The brothers Robert Eggers and Max Eggers, who cowrote the screenplay, seem to channel their inner Herman Melville as they spin out their whale of a tale of two “wickies” spending a four week shift together tending a lighthouse on a desolate rock. “Let’s see if we can make this even more strange,” they seem to be saying to each other as each turn of the screw in the movie gets weirder and weirder as each new scene unfolds. But, as Hunter S. Thompson once said, “As weird as things have been, they still haven’t been weird enough for me.” So, I didn’t mind. I just sat there transfixed. There was mermaid sex, masturbation, a calling up from the deep demons and depraved spirits and a variety of mythological creatures not to mention an angry seagull. It’s bad luck to kill a sea bird, we are warned. Poseidon makes and appearance and at the end (spoiler) we are treated to a Prometheus like figure lying on a rock as seagulls eat out his liver. What does it all mean? Who knows, but it was one helluva ride!

 

 

Le Samourai (1967)

Movie Blurb

“There is no solitude greater than that of a Samourai.”

Le Samaurai poster

Le Samourai is a brilliant evocation of minimalist movie making in the neo-noir tradition. The first ten minutes there is no dialogue. When there is dialogue it is spare. Even with the subtitles there is never a time when you don’t know the score. The picture is told almost entirely in visuals.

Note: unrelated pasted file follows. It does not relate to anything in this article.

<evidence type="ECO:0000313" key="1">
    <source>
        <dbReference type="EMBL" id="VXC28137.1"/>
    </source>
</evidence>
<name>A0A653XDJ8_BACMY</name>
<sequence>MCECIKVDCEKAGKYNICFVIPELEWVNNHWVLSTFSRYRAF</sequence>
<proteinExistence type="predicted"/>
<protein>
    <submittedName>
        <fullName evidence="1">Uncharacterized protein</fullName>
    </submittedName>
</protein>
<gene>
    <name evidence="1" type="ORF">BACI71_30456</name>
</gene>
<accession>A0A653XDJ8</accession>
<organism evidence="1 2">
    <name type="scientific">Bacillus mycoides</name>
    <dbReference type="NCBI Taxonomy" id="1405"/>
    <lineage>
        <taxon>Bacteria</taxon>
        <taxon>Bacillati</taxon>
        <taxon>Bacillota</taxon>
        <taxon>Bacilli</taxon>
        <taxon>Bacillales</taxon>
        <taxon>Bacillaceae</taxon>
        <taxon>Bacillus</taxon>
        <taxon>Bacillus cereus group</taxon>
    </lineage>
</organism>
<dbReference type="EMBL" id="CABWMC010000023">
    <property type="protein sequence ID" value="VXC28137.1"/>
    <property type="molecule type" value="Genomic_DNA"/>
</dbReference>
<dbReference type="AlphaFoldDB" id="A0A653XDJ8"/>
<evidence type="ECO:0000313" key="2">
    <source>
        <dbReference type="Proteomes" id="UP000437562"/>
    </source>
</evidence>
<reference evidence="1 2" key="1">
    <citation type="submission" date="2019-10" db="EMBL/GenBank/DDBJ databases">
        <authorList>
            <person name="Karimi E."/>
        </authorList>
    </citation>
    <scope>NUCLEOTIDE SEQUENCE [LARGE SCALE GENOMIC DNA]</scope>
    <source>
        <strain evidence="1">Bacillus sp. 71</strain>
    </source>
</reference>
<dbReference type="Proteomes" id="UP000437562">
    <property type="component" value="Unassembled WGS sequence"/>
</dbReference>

Alon Delon in Le Samourai

Le Samourai, directed by Jean-Pierre Mellville, is one of the most influential films in movie history. I immediately recognized the similarities in one of my other favorite films, Ghost Dog: The Way of the Samurai (1999) directed by Jim Jarmusch, also about a hired killer working for the mob who lived by the strict code of the Samurai. Similarities included hot wiring of cars to drive to the hits to keen attention to detail of technical aspects of the job. In the final scenes (spoiler alert) of both movies after the showdown after both killers were gunned down it was revealed that their guns were empty. Imitation is the sincerest form of flattery and this film has been imitated many times before.